Identification of functionally connected regions while at rest has been at the forefront of research focusing on understanding interactions between different brain regions. Studies have utilized a variety of approaches including seed based as well as data-driven approaches to identifying such networks. Most such techniques involve differentiating groups based on group mean measures. There has been little work focused on differences in spatial characteristics of resting fMRI data. We present a method to identify between group differences in the variability in the cluster characteristics of network regions within components estimated via independent vector analysis (IVA). IVA is a blind source separation approach shown to perform well in capturing individual subject variability within a group model. We evaluate performance of the approach using simulations and then apply to a relatively large schizophrenia data set (82 schizophrenia patients and 89 healthy controls). We postulate, that group differences in the intra-network distributional characteristics of resting state network voxel intensities might indirectly capture important distinctions between the brain function of healthy and clinical populations. Results demonstrate that specific areas of the brain, superior, and middle temporal gyrus that are involved in language and recognition of emotions, show greater component level variance in amplitude weights for schizophrenia patients than healthy controls. Statistically significant correlation between component level spatial variance and component volume was observed in 19 of the 27 non-artifactual components implying an evident relationship between the two parameters. Additionally, the greater spread in the distance of the cluster peak of a component from the centroid in schizophrenia patients compared to healthy controls was observed for seven components. These results indicate that there is hidden potential in exploring variance and possibly higher-order measures in resting state networks to better understand diseases such as schizophrenia. It furthers comprehension of how spatial characteristics can highlight previously unexplored differences between populations such as schizophrenia patients and healthy controls.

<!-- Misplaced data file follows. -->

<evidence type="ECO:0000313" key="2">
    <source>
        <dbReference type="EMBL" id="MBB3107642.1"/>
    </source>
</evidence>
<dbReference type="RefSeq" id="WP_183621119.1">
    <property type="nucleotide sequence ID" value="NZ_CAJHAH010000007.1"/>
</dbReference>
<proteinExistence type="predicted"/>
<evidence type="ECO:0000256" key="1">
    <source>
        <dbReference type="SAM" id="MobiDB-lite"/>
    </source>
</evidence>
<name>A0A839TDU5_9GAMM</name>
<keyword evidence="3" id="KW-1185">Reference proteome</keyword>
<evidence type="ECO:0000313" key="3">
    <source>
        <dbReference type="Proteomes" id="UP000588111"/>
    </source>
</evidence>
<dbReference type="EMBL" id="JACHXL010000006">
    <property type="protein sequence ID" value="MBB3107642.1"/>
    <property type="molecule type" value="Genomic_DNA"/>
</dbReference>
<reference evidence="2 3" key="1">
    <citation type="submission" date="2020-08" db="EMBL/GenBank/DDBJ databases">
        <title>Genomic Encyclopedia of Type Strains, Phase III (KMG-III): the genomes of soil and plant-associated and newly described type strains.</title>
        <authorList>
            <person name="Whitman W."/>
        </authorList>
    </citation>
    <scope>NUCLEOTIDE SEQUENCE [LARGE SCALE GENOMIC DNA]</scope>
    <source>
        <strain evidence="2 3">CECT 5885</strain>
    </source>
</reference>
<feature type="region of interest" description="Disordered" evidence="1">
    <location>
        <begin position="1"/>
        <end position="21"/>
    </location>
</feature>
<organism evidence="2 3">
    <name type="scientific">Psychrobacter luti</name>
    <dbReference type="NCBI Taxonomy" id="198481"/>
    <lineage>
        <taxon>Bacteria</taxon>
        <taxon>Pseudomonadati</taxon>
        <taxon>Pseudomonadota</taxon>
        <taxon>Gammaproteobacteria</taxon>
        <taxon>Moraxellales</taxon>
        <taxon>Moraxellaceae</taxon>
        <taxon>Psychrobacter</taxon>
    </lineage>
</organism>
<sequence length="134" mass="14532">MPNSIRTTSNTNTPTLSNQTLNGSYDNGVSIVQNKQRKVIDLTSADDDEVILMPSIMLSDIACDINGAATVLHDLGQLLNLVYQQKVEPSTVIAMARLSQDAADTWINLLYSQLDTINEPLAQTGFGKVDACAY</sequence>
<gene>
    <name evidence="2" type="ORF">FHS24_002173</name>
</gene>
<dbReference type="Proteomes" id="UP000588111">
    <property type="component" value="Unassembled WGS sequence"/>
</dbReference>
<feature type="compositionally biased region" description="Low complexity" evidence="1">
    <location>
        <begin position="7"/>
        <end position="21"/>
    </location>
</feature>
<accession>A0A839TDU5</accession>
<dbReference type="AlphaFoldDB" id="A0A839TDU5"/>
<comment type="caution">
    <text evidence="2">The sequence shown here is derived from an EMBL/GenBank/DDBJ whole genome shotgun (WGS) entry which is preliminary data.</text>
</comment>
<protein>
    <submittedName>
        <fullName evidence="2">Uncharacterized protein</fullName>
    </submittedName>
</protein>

|Original language||English (US)|
|Journal||Frontiers in Neuroscience|
|State||Published - Mar 7 2016|
- Resting fMRI
- Spatial variability
ASJC Scopus subject areas